The Need for Log Aggregation

The two greatest problems associated with logs are the volume of data generated by logging, and the often very large number of different logs generated by the application and its associated resources and infrastructure components. Log aggregation is the process of automatically gathering logs from disparate sources and storing them in a central location. It is generally used in combination with other log management tools, as well as log-based analytics.

It should be clear at this point that APM and log aggregation are not only different—It also does not make sense for a single tool to handle both tasks. It is, in fact, asking far too much of any one tool to take care of all of the key tasks required by either domain.

Each of them requires a full suite of tools, including monitoring, analytics, a flexible dashboard system, and a full-featured API. A suite of tools that can fully serve both domains, such as that offered by Sumo Logic, can, on the other hand, provide you with the full stack visibility and search capability into your network, infrastructure and application logs.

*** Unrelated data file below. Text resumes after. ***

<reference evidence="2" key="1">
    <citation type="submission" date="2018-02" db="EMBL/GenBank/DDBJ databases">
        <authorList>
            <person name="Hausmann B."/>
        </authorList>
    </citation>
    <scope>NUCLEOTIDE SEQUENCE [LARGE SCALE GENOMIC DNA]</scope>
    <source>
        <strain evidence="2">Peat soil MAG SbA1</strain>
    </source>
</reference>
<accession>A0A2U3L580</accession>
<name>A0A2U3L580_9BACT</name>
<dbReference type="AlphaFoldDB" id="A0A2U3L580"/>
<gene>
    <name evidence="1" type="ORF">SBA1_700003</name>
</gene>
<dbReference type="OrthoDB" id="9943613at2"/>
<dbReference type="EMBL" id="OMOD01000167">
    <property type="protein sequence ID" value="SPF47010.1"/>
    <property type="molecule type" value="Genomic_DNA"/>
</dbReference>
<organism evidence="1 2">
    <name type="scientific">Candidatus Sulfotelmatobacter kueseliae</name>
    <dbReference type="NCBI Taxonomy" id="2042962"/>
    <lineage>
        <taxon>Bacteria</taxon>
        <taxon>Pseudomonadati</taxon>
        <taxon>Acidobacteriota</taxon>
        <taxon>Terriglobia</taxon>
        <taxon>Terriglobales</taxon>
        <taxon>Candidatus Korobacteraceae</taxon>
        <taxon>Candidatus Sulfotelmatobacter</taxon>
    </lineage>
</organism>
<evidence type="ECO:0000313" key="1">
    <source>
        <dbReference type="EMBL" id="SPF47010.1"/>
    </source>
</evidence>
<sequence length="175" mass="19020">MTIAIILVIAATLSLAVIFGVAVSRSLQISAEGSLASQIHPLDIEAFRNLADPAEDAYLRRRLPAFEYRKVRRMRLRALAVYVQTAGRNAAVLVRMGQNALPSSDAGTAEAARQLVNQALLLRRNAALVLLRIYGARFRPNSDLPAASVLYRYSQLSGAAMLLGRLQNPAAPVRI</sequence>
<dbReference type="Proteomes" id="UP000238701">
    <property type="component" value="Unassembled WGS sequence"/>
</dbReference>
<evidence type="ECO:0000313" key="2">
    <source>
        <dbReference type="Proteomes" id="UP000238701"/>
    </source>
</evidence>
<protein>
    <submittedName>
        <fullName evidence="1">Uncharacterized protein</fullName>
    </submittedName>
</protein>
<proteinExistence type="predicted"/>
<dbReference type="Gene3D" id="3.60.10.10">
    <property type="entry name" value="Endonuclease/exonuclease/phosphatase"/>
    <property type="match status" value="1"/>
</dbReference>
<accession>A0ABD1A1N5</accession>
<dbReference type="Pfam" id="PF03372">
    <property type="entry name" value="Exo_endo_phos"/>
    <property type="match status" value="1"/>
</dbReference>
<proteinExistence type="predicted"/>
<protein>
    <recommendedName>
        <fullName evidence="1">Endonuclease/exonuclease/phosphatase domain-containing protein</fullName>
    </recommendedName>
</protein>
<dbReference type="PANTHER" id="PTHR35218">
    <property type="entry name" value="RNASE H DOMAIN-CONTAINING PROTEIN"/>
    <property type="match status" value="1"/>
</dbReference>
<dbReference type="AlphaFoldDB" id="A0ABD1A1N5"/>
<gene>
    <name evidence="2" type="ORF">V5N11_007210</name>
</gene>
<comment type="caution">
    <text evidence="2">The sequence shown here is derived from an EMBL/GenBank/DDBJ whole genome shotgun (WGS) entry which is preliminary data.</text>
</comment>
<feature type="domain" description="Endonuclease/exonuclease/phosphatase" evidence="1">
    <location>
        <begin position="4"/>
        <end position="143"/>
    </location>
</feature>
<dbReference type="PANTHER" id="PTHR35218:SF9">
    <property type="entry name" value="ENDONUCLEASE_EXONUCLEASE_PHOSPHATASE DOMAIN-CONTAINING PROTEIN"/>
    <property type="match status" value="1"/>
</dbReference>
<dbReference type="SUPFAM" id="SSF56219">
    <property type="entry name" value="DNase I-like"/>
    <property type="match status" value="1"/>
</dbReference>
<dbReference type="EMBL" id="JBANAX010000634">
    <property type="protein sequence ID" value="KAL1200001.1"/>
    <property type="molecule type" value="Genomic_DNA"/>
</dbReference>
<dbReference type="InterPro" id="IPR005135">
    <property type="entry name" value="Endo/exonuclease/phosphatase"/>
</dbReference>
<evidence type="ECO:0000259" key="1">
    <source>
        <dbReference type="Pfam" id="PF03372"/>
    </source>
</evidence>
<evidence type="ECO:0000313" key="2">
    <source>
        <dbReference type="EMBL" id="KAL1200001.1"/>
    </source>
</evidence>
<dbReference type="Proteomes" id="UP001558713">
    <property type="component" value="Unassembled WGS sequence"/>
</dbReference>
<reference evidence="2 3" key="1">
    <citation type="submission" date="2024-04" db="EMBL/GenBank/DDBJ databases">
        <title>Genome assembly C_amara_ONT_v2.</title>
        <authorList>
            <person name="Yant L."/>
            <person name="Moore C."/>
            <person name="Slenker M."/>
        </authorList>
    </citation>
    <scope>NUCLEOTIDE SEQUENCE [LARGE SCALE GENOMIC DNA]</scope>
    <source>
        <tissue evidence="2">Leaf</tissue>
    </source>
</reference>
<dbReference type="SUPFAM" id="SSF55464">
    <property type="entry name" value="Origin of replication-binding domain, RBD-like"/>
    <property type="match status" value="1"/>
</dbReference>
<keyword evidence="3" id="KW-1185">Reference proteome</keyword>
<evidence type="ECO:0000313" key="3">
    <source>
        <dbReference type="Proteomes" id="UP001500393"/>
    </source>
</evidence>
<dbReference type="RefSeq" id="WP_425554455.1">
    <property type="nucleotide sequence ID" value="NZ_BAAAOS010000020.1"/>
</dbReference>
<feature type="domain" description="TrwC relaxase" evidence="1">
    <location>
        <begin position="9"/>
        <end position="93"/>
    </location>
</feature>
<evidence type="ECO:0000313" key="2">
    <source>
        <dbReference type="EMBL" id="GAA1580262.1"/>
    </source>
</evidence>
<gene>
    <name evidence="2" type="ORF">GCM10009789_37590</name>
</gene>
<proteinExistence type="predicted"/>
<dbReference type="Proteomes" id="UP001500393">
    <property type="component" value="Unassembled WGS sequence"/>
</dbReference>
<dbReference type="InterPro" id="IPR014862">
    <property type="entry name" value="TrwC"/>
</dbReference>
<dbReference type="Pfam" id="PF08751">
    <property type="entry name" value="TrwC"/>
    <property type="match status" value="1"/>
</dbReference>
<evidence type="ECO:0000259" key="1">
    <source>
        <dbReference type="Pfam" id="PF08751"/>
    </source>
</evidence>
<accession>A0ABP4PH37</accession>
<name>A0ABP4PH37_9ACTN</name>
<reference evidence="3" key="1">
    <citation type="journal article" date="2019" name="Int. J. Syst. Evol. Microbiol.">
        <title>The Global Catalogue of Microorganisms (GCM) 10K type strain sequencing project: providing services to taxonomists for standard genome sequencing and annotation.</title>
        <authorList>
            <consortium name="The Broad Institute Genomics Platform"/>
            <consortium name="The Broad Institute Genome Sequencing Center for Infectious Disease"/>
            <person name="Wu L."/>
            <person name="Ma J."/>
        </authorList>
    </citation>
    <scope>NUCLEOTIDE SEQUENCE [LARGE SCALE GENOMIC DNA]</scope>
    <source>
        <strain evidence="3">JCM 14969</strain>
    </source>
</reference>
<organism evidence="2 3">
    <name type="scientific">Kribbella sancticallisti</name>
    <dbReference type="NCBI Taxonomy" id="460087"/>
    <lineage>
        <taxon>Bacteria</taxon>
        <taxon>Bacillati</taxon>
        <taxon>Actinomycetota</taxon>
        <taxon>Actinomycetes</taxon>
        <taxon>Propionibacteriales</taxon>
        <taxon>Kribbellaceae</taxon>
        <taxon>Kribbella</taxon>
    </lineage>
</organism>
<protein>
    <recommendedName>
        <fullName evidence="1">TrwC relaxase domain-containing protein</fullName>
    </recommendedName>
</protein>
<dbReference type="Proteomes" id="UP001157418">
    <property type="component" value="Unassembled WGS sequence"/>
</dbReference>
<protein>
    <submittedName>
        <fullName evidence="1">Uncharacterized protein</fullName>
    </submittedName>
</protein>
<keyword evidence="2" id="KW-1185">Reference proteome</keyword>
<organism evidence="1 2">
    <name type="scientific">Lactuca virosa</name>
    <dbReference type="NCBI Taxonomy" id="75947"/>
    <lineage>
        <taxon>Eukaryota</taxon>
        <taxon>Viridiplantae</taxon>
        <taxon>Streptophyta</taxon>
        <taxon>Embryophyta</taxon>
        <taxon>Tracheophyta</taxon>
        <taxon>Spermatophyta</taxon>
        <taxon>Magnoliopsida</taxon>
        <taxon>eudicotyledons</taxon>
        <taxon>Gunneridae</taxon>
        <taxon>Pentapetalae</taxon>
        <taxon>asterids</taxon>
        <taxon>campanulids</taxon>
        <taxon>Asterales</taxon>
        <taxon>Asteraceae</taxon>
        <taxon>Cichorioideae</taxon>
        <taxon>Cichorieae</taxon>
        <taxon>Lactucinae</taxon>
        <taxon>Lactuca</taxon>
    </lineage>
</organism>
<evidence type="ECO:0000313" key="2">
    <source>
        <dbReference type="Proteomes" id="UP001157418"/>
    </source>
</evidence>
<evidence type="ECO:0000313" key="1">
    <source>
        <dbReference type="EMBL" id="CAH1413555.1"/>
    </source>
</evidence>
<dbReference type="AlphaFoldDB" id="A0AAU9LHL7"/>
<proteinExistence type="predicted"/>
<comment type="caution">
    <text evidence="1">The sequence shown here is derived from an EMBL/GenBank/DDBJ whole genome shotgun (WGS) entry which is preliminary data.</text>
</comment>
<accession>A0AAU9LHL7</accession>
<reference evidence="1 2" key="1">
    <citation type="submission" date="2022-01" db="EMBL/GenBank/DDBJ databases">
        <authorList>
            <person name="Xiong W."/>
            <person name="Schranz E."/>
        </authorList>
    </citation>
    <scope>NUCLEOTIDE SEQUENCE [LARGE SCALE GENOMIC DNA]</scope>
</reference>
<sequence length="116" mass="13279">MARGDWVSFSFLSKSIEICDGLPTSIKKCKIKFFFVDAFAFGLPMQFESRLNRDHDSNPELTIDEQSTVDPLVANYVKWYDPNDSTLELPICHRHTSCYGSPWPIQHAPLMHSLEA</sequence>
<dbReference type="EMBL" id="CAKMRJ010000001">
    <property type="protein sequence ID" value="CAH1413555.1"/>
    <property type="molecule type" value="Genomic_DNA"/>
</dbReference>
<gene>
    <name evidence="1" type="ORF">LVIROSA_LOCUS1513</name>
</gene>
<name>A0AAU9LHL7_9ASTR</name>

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Michael Churchman

Michael Churchman

Michael Churchman started as a scriptwriter, editor, and producer during the anything-goes early years of the game industry. He spent much of the ‘90s in the high-pressure bundled software industry, where the move from waterfall to faster release was well under way, and near-continuous release cycles and automated deployment were already de facto standards. During that time he developed a semi-automated system for managing localization in over fifteen languages. For the past ten years, he has been involved in the analysis of software development processes and related engineering management issues. He is a regular contributor.

More posts by Michael Churchman.